Over the weekend, we got yet more snow here in New Hampshire. It’s been a record winter, with more “snowfall events” than ever before. we’ve had an astonishing number of roofs collapse under the weight of snow, we’re expecting record floods from the spring runoff, I’ve had to shove at least eight feet of snow off Mongo’s roof this winter (thank heavens, not all at once), and I find myself thinking about global warming with a wistful attitude.
This is the point when the global warming alarmists argue (unconvincingly, at least to me) that “global warming” is an overly simplified term. The proper term should be “climate change” and extremes of weather are yet another symptom of the problem.
To this, I say “bushwah.”
The more I hear about global warming, the more I think it’s to climatology as astrology is to astronomy. It has more traits of a religion than a science. (And as someone who rejects all religions, that’s an insult.) It requires “true belief,” and “heresy!” is a fair description of the reactions of the true believers.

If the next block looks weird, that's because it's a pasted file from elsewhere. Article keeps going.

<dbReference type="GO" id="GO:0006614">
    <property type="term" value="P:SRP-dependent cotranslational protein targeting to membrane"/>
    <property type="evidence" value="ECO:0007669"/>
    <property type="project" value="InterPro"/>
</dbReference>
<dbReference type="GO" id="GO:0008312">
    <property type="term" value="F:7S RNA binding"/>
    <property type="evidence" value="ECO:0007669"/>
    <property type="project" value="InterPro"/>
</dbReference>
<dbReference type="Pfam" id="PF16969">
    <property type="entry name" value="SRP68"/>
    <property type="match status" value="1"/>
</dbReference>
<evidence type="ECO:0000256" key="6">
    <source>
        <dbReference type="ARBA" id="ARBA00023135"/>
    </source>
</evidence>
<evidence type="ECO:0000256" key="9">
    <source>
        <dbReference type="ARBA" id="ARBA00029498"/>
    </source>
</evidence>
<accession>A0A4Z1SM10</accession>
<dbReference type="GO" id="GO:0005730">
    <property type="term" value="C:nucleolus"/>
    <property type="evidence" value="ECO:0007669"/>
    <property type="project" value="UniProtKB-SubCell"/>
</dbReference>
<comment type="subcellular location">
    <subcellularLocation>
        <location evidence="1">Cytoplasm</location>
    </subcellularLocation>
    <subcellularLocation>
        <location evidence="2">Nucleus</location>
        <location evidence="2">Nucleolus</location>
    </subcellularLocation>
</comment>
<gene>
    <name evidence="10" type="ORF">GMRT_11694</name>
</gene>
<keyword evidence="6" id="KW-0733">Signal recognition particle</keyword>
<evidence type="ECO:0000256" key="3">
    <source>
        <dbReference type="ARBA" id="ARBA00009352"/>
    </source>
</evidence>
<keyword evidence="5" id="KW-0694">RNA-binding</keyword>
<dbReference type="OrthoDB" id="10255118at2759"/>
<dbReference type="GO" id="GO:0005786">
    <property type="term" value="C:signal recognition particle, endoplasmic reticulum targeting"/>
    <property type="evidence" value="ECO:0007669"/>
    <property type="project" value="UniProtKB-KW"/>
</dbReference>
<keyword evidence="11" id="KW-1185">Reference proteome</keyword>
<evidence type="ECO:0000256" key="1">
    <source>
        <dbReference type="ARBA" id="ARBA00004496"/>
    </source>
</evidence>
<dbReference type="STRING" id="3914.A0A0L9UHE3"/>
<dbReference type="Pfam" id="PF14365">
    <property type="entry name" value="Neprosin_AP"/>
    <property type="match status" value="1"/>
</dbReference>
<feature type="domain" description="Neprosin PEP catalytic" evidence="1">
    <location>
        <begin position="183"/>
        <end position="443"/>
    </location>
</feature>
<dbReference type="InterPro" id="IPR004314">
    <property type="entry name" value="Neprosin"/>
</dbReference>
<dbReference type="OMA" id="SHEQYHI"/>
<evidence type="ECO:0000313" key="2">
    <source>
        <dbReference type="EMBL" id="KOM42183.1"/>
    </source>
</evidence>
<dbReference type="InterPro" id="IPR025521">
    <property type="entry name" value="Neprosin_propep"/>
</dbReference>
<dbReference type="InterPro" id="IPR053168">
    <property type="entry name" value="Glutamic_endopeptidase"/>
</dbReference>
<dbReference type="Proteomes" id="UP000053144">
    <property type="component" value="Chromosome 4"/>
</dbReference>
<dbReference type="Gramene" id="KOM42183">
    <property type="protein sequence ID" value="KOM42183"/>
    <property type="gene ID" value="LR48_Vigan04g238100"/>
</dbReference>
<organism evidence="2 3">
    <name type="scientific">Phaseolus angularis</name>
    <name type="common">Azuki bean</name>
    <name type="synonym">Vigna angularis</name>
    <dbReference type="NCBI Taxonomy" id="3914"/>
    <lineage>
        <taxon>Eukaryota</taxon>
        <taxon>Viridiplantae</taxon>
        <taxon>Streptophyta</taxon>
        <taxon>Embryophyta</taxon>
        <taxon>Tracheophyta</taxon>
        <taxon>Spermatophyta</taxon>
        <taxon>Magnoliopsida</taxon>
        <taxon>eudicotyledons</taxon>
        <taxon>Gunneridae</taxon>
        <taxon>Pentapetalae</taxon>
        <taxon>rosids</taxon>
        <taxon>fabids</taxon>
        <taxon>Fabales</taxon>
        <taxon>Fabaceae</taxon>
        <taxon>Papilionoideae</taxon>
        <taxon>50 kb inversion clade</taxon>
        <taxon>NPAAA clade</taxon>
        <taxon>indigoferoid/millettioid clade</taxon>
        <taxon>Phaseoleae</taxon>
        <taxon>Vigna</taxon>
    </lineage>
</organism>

A little while ago, I asked two very simple questions that, I believe, cut to the core of the global warming argument. I never got an adequate answer, so I’m going to repeat them:
1) It seems that every single meteorological or climatological event is cited as evidence of global warming — warmer winters, colder winters, strong hurricane seasons, mild hurricane seasons, droughts, massive rains, and absolutely nothing at all. What sort of event would the global warming advocates recognize as contradicting the theory of global warming?
2) If the earth is, indeed, getting warmer and that is a crisis, what would be the “normal” temperature of the earth? What is this magic “stable point” where everything will be just fine and dandy?
Until I hear some answers to those questions, I’ll stand by Glenn Reynolds: “I’ll believe it’s a crisis when those who say it’s a crisis start acting like it’s a crisis.”